Home Entertainment The Dos and Don’ts of Adapting a Stephen King Novel

The Dos and Don’ts of Adapting a Stephen King Novel

by smbpapon22P

The Big Picture

  • Anderson Beer highlights the importance of honoring the original spirit and themes of Stephen King’s work when adapting it for the screen.
  • She emphasizes the need for a remake or adaptation to stand on its own and have a reason for being, rather than merely replicating the original.
  • Anderson Beer shares her advice on working with animals, urging filmmakers to be kind and considerate to their furry co-stars and to avoid long periods of tiring them out.

Since 1976, filmmakers have been adapting the works of legendary horror author Stephen King. From the good to the bad to the laughable, director after director has paid their respect to the man who wrote such classics as Carrie, Children of the Corn, Misery, It, Cujo, and so many more. In her feature-length directorial debut, Lindsey Anderson Beer is leaving her mark on the King fandom and bringing audiences a prequel telling of the author’s classic title, Pet Sematary. In Anderson Beer’s Pet Sematary: Bloodlines, audiences will learn about what happened before the Creed family arrived in Ludlow, Maine. During a recent interview with Collider’s Perri Nemiroff, the director spoke about the dos and don’ts when it comes to flipping a King novel onto the screen.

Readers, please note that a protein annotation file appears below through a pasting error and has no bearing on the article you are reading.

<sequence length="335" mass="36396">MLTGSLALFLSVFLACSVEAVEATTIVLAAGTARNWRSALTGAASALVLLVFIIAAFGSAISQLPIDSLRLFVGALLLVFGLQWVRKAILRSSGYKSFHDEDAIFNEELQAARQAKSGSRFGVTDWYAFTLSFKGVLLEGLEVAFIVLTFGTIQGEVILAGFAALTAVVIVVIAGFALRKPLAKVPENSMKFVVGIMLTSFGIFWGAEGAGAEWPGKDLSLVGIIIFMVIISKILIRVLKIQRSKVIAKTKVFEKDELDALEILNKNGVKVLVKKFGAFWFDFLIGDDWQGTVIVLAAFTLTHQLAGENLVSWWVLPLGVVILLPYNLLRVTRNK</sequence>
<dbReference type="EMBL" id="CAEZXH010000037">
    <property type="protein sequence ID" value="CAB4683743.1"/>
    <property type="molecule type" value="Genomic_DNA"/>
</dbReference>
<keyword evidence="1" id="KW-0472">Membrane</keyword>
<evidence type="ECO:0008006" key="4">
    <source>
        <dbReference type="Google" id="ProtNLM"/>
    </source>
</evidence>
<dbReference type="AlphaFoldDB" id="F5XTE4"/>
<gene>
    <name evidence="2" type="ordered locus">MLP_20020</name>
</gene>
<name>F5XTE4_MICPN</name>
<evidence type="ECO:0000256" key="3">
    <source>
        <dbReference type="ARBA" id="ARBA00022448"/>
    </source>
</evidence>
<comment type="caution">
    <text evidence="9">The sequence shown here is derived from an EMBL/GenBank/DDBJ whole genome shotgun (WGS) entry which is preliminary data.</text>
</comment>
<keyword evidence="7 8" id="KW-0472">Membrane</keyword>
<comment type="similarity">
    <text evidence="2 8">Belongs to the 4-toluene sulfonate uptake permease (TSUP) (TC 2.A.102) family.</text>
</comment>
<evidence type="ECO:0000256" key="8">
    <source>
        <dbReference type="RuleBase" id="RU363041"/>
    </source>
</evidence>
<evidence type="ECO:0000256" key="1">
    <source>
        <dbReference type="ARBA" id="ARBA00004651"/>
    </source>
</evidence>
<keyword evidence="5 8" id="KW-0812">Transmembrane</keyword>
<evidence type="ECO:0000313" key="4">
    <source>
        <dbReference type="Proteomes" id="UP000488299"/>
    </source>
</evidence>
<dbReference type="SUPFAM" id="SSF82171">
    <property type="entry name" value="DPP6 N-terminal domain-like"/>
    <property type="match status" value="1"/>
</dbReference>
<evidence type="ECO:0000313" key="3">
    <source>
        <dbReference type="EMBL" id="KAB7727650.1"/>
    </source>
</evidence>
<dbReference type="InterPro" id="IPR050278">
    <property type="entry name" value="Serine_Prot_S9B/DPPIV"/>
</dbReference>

“I adapt a lot of IP because that’s the business we are in these days, and I always approach it the same way, which is that you have to honor the spirit of what the original thing was,” Anderson Beer explains, “And to me, the spirit is the theme or the moral question. So, you know, for Pet Sematary, even though this is a very different kind of film than some of the other Pet Sematarys and isn’t just a small family drama, but examines a whole town, that central question of what would you do for somebody you love is central to the core of the story and where the horror comes from, and where the comedy comes from, and where the drama comes from.”

Using this template as a jumping-off point, Anderson Beer says her next step was to “lean into what made that property, that property,” explaining, “What is that essential question or essence to that thing? I would say that don’t… “Don’t” is an interesting question. I would say, don’t just do something to remake it. It has to stand on its own. It has to have a reason for being.”

Be Kind to Your Stars

An undead dog in Pet Sematary: Bloodlines
Image via Paramount+

Before she headed out, Anderson Beer had one more bit of wisdom to pass on to aspiring filmmakers — whether they plan to work on a King adaptation or not. Through her work in Pet Sematary: Bloodlines, the helmer learned a thing or two about working with animals and was happy to impart that knowledge to others. “Do not block off long periods to work with them, because they tire very easily, unfortunately. And you got to be kind to your animals. Do go into it with an open mind. I was told how awful it is to work with animals, and I had a delightful experience with all of my animals.”

Pet Sematary: Bloodlines arrives on Paramount+ on October 6. Watch Nemiroff’s conversation with Anderson Beer below.

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